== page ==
I don’t agree with every one of his constructions here, as he seems to be talking from the standpoint of “what’s a greater sin? Homosexuality or X?”, but his general point is solid and powerful:
When I told a religious friend about being inspired by Rosie [O’Donnell] adopting four children, he said to me, “How sad that these kids are never going to have a father.” Lost on him was the irony that without Rosie they would not have a mother either.
Now, Rosie has a media microphone and can fend for herself. But I think about all the other gay adoptive parents who are under assault as being ill-equipped to adopt. We’ve heard all the arguments. Gay parents who adopt will make their children gay (offensive and stupid). Every child deserves a mother and a father (I addressed this above). Gay is an abomination, to which I would respond that leaving a child to grow up in an orphanage where nobody wants them might be an even greater act of sacrilege.
But to my fellow straight people I offer the following challenge. You have every right to oppose gay marriage. It’s a free country. We don’t suppress opinions. But aren’t you under a moral obligation to adopt the children in their stead? Surely leaving kids to drown without love is deeply immoral. But to stop others from rescuing them is an abomination.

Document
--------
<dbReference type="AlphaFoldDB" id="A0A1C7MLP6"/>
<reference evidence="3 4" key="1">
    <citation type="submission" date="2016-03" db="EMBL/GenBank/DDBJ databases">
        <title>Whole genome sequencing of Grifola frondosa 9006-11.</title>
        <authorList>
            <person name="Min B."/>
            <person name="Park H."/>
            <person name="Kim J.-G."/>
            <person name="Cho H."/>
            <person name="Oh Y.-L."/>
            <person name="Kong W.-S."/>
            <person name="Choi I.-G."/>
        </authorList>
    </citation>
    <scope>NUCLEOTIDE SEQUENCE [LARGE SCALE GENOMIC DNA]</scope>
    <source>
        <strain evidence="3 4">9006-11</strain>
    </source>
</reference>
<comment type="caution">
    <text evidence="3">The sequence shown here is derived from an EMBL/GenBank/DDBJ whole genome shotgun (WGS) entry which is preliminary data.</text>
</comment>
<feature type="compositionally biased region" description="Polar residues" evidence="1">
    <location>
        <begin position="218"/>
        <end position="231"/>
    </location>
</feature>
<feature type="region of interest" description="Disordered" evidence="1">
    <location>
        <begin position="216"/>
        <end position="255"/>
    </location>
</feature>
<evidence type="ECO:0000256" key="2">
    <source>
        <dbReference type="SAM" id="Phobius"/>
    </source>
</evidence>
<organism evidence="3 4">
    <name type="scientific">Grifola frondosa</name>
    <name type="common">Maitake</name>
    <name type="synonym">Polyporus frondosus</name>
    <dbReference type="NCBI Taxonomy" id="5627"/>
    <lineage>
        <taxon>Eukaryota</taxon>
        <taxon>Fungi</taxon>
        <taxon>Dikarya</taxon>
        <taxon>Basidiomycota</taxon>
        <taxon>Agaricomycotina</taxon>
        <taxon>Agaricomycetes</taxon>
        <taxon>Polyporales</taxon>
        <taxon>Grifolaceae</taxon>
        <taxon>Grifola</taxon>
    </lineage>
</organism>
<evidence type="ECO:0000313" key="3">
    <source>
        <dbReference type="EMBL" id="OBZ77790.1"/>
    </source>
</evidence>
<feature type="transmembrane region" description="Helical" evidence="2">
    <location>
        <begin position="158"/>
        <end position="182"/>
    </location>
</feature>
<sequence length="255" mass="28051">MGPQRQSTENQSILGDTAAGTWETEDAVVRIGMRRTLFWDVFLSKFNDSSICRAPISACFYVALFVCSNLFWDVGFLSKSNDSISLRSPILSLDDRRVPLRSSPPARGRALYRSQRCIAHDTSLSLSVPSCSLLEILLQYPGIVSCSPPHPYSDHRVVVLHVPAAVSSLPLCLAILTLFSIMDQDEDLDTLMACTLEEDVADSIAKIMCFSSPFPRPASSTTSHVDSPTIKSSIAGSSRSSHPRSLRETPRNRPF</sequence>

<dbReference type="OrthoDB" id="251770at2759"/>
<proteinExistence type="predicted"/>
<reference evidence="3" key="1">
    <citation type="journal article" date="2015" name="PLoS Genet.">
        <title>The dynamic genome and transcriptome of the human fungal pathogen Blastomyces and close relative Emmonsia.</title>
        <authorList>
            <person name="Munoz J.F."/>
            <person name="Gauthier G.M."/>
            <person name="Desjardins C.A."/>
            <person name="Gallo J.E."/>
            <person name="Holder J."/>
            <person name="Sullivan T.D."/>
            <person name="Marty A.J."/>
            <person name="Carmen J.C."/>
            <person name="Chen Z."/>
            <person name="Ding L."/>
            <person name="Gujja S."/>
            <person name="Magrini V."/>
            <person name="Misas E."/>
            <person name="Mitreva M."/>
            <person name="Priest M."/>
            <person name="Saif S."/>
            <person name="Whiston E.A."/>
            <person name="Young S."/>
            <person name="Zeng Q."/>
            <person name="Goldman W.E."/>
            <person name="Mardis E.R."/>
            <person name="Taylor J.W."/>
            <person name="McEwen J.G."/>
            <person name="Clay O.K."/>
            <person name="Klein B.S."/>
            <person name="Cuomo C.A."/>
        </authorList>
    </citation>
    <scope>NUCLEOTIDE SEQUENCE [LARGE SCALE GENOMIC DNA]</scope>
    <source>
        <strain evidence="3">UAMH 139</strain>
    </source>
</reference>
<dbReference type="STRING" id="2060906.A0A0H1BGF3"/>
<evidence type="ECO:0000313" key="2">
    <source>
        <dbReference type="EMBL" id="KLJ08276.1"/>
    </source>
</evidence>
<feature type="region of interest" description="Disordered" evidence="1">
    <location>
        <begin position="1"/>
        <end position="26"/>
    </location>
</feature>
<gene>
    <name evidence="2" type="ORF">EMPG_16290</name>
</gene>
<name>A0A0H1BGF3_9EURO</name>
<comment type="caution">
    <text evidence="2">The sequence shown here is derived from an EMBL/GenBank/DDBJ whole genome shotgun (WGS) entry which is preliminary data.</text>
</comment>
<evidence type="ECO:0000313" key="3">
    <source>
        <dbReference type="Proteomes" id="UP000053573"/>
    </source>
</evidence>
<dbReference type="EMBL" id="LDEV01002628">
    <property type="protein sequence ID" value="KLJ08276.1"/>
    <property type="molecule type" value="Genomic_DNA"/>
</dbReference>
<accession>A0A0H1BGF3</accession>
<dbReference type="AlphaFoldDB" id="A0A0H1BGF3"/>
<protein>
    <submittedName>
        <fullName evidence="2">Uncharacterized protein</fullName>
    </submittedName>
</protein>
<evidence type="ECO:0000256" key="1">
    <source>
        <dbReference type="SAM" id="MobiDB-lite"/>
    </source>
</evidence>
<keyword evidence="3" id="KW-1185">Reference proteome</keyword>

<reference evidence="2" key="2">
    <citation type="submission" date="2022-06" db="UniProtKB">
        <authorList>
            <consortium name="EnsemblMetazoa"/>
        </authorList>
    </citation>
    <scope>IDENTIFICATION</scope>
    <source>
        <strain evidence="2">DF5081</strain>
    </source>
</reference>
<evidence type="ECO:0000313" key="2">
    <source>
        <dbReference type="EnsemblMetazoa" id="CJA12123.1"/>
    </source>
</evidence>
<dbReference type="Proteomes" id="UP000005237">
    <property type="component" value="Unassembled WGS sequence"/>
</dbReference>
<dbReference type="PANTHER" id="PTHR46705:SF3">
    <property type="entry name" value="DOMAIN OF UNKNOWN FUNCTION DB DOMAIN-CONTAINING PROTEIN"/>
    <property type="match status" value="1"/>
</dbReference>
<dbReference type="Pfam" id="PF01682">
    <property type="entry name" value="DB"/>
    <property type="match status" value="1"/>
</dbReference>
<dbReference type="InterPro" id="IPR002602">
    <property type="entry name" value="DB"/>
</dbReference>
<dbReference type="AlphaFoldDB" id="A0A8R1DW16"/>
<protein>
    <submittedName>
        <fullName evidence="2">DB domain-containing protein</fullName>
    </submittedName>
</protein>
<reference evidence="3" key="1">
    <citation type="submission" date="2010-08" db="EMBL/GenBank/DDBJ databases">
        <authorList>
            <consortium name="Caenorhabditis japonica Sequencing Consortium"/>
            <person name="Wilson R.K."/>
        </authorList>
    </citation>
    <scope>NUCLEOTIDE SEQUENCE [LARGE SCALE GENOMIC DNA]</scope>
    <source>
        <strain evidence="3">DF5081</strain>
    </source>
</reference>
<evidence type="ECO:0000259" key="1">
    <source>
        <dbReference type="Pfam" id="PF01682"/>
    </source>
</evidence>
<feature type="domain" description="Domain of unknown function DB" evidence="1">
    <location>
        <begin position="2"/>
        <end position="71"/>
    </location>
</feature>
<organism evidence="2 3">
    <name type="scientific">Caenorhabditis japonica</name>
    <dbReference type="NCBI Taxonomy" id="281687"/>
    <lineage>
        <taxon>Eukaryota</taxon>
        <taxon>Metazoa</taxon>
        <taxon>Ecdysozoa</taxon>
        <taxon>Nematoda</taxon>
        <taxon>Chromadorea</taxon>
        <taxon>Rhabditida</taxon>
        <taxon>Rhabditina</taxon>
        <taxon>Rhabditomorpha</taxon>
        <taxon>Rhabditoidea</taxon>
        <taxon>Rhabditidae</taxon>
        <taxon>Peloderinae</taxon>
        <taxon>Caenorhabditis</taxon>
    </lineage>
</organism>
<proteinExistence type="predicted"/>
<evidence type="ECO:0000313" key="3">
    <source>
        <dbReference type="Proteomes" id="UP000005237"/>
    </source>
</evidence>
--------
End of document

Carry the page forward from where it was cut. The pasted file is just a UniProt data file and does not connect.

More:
A few years ago on my radio show I interviewed two gay men who were in court fighting the government of Florida — my home state, where gay adoption is prohibited — to adopt a five-year-old African-American child who was mentally-handicapped. They had been picking the boy up from an orphanage every Sunday for about a year and now wanted to adopt him. One of the men said, “Nobody wants him. But we want him.” I choked up. The show went to dead air. I could not speak or respond. “Nobody wants him. But we want him.” Here was a child whose skin color for some was all wrong and whose intelligence did not always match up. But to these two men the boy was perfect.
That some would prefer that unwanted children remain in orphanages rather than in warm and welcoming homes is a sad commentary on the self-appointed morality police of our time.
Click over to read the parts I skipped.